The Significance of Original Sin for People Today, Part 4

The following is the conclusion of a four-part series on Original Sin. In part-three of our series, we talked about the imputation of sin and how the guilt of Adam’s sin could be transferred to his descendants, all of humanity.  In this article we will discuss the role Adam plays in the theology of the Apostle Paul and offer some concluding thoughts as we close out our study. 

Adam’s Role in Pauline Theology

The Correlation Between the First Adam and the Last Adam

Although we have already discussed much of the correlation between Adam and Christ and imputation of sin as presented by the Apostle Paul in Romans 5:12-19, we find it necessary to briefly look at some of the further implications of the apostle’s statements in verses 18 and 19 of Romans chapter 5. Many have noted that Paul’s statement is incomplete in Romans 5:12 in that, “…just as sin came into the world through one man, and death through sin, and so death spread to all men because all sinned— “Paul accounts for the introduction of sin to the human race through the one-man Adam; however, the impact of the statement is diminished by him stating, “…because all sinned” (v. 12). Although as we read further and come to verses 18-19, the picture becomes clearer as Paul presents Adam as the cause through his singular sinful act in while in the garden as verse 18 states, “Therefore, as one trespass led to condemnation for all men, so one act of righteousness leads to justification and life for all men.” Upon initial observation, the intent of the apostle’s strong parallelism is obvious as he presents the dynamic comparison between the fatal Adamic event and the victorious life-giving Christ event. More to the point, as Moo suggests, “Paul attributes the condemnation and sin of all people to the single sin of Adam.”1 As such, any argument that suggests that human beings simply sin in the imitation of Adam, fails to recognize the significance of Adam’s sin in Paul.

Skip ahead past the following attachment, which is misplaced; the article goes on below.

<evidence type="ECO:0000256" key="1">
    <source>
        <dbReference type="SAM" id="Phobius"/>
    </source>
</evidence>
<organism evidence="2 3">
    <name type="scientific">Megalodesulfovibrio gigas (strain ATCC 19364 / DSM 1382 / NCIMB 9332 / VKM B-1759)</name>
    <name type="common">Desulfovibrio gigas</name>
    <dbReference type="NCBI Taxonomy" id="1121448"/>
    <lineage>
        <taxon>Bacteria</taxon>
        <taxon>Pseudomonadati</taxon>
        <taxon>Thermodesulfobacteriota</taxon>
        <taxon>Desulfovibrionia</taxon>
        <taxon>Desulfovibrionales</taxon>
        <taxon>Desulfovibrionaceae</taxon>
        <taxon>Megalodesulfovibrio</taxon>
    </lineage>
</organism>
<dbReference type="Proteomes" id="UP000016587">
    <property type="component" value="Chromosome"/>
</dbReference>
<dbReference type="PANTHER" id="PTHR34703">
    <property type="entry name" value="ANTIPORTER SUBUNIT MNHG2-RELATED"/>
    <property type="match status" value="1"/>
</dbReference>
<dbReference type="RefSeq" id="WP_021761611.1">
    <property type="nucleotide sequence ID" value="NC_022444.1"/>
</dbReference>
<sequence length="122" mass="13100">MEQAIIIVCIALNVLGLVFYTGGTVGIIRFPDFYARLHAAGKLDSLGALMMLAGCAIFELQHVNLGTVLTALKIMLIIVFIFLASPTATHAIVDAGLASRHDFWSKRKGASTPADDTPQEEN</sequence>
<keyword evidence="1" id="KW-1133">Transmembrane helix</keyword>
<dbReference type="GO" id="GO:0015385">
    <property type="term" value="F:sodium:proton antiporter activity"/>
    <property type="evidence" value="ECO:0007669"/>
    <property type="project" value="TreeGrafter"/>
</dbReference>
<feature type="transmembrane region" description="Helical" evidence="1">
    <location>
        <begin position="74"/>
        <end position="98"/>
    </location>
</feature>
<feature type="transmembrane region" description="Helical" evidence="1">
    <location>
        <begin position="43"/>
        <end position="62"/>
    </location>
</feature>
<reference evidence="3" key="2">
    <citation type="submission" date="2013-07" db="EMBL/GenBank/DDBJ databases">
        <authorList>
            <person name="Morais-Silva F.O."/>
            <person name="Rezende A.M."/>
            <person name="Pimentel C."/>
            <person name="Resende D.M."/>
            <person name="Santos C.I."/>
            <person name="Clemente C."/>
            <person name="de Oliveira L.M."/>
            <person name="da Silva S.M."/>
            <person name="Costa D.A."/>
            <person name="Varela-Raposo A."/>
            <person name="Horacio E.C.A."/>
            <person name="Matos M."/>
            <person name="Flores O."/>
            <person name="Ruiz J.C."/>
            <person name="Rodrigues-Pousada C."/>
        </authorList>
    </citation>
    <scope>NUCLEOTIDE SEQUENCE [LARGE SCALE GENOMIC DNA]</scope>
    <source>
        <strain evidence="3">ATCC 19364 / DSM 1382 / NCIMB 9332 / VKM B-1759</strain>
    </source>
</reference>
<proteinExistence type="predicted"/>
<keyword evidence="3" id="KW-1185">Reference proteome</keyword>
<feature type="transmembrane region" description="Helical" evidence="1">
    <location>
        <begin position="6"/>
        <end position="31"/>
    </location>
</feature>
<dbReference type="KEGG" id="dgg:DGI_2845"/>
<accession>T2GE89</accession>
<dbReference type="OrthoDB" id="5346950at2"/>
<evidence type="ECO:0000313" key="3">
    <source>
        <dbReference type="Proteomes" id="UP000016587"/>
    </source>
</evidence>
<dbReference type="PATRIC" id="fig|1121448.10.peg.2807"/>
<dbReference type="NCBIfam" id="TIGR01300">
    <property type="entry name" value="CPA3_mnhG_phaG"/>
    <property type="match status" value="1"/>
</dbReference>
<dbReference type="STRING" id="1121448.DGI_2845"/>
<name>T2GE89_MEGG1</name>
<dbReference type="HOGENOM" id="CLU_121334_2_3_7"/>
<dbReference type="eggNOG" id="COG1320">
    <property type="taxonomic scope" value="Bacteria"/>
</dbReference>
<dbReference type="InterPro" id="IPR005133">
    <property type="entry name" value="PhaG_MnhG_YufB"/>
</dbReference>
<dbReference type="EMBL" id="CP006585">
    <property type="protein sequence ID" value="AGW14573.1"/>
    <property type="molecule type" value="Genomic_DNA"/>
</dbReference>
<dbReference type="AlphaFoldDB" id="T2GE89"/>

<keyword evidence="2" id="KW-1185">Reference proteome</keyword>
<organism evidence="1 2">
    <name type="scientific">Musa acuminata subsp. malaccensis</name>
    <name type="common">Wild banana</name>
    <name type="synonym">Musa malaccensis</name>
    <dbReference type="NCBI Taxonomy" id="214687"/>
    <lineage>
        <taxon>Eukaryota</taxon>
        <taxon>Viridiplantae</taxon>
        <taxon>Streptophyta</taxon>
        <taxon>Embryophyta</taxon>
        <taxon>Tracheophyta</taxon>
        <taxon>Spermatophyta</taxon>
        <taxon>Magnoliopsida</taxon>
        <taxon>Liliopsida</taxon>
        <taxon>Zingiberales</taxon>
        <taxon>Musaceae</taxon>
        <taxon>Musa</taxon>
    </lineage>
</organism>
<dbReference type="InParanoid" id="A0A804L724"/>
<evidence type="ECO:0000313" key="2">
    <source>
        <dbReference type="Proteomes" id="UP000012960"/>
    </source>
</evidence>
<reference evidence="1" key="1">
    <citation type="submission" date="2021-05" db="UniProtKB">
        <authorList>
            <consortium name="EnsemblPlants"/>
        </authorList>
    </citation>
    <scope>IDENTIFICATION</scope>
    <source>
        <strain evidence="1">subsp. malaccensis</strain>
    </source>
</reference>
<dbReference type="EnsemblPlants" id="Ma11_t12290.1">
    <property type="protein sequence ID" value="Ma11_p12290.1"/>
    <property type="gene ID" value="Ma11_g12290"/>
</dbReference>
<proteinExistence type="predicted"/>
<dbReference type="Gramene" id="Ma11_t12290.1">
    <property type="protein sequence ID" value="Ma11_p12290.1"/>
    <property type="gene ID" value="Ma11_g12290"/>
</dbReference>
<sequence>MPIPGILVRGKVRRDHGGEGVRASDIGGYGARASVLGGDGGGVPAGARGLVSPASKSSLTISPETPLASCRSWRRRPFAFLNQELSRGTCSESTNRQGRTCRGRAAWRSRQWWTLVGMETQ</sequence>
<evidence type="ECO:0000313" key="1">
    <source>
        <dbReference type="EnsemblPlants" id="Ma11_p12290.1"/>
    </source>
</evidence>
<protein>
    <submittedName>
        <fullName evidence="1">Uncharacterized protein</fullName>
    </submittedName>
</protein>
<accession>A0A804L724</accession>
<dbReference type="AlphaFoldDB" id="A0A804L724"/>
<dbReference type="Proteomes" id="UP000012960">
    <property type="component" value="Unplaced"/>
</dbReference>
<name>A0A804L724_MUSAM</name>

Conclusion

Realist and Representative Views Revisited

What have we learned regarding the respective views presented earlier in our study? Is the ground posited by each view compatible with the analogy set forth by Paul in Romans 5:12-19? In light of our study, we have learned that Pelagius’ views failed to recognize Paul in verses 18-19 when he writes:

So then as through one transgression there resulted condemnation to all men, even so through one act of righteousness there resulted justification of life to all men. For as through the one man’s disobedience the many were made sinners, even so through the obedience of the One the many will be made righteous.

Romans 5:18-19